I was saved listening to a celebrity pastor. Yes, you read that correctly.
The year was 2009 and I was on a road trip between Montgomery, Alabama and Biloxi, Mississippi. For those who don’t know, that stretch of road is about ten miles past the middle of nowhere. I was listening to the Mars Hill Church podcast, and Mark Driscoll said something I had never heard before.
He said, more or less, that I learned how to act like a Christian my whole life, but never actually became a Christian. I knew how to behave, to talk the talk, to fit in with the Christian culture, but I never really loved Jesus.
“Jesus, please save me,” I said. After twenty-three years of professing to be a Christian, what followed that trip in February of 2009 was actual salvation. My desires changed. My hope changed. My heart changed.
That’s the short version of my testimony, but why share that? Because I was saved listening to a celebrity pastor.
2009 was peak Driscoll. I heard his most popular sermons on the podcast and I watched the video. I shared his material with every guy I could. I became a Driscoll-ite for a little while. I read his books. I tried, in vain, to move to Seattle several times.
I owe Mark a debt of gratitude for preaching the gospel to me, a man he never met and will likely never meet. I watched his decline and the eventual dissolution of his church. I watched it and I mourned over it.
God used a celebrity pastor, two thousand miles away from me, who later fell from public favor, to do a crazy work in me. I write this not to pile on to the criticism or defense of Driscoll. He is what he is, and I pray God continues to use him. No, I write this because I want to expound on the concept of celebrity.
“But there was a man named Simon, who had previously practiced magic in the city and amazed the people of Samaria, saying that he himself was somebody great.” -Acts 8:9
We are watching, in horrifically detailed real-time, the evil that celebrity brings. Whether it’s the celebrity president, the celebrity pastor, or even the celebrity chef, God is showing us the hollow idol of fame and not allowing us to look away. Mark Driscoll preached the gospel to me and I was saved by the power of the Holy Spirit. In a different vein, Alton Brown taught me to cook.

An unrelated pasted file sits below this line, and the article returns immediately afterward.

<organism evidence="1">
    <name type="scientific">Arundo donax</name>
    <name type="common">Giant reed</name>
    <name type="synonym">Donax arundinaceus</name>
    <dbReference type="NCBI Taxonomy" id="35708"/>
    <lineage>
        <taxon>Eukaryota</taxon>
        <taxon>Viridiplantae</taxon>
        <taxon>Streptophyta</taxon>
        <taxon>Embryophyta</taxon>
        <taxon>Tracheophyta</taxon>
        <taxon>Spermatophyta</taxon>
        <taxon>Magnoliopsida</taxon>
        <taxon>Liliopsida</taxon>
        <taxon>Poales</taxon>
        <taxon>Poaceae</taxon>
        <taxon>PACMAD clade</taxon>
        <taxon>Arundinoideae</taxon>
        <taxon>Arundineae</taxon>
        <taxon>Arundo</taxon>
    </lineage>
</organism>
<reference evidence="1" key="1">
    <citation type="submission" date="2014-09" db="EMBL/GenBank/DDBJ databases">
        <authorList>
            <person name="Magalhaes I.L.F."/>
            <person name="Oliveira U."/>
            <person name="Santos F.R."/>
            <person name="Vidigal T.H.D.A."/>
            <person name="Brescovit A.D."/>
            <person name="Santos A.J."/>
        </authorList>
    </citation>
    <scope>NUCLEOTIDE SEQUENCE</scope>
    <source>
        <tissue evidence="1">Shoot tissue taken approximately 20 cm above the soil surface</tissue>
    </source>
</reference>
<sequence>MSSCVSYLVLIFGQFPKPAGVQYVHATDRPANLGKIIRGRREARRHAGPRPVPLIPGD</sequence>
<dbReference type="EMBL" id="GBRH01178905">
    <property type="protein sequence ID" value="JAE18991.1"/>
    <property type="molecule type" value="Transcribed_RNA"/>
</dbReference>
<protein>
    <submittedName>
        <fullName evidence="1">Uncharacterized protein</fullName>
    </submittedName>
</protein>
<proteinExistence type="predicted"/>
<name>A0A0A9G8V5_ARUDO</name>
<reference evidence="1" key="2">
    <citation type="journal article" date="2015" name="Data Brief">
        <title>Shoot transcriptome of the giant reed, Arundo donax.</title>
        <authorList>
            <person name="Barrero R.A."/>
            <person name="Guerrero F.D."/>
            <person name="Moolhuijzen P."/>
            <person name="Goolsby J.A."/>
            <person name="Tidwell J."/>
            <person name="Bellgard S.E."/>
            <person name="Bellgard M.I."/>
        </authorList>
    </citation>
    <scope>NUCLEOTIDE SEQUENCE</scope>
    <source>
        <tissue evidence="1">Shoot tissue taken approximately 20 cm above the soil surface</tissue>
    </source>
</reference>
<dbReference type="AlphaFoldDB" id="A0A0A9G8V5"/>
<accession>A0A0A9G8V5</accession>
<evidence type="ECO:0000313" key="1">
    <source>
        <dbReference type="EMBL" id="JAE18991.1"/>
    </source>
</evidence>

Alton Brown was on Hot Ones and had this to say about food culture and celebrity, “It [Iron Chef] made so many young cooks want to be a cook, so they could become a star.”
I believe, wholeheartedly, that Driscoll had a very similar impact on those of us who longed to do ministry. I can’t begin to tell you how many men I’ve seen and known who didn’t have a heart for ministry, but a heart for a platform. They desire a pulpit, not a shepherd’s staff. They are often gifted communicators or gifted planners or gifted listeners, but the call they feel, the burden they carry, isn’t to shepherd God’s flock.
The false god of Celebrity promises us a number of very alluring things.
Acceptance - Crowds will accept you and all your flaws. If you fail? Well, you’re good at what you do and everybody is human right? There will always be fans. These fans will worship you no matter how badly you hurt yourself or others.
Power - People listen to celebrities. They listen, even when they disagree because the celebrity has been granted the cultural stamp of approval. People do things they don’t want to do because a celebrity tells them to.
Money - Obviously there isn’t any such thing as a poor celebrity. And with money comes comfort, security, and ease. I can even remember Driscoll saying once that many young men want to be pastors because you get to work indoors and sit down much of the time.
Most idols promise you one thing and give you nothing, or promise you one thing and give you something else entirely. Celebrity doesn’t work quite like that. It delivers on most of its promises. This is what makes it so enticing.
Jesus is Better
Jesus looked celebrity in the eye, every time, and told it no. He rejected a crowd of thousands. He rejected people worshipping His miracles. He rejected people worshipping his preaching. He rejected the allure of popularity.
And He did all of that to show us a better way. He did it to show us His way for us. His way shuns the accolades of this world in light of one central idea, “and behold, a voice from heaven said, ‘This is my beloved Son, with whom I am well pleased.’” -Matthew 3:17 (ESV)
The right view of celebrity isn’t, “The bigger my platform, the bigger I can make Jesus.” The right view of celebrity is that I must decrease so that He might increase. If Jesus truly is the best thing in this world, we are free to be nobodies. We’re free to be nothing. We’re free.
Like Jesus, because of Jesus, we live our lives in light of the approval of God. We live beloved. We live in the pleasure of God. No amount of celebrity could compare to that.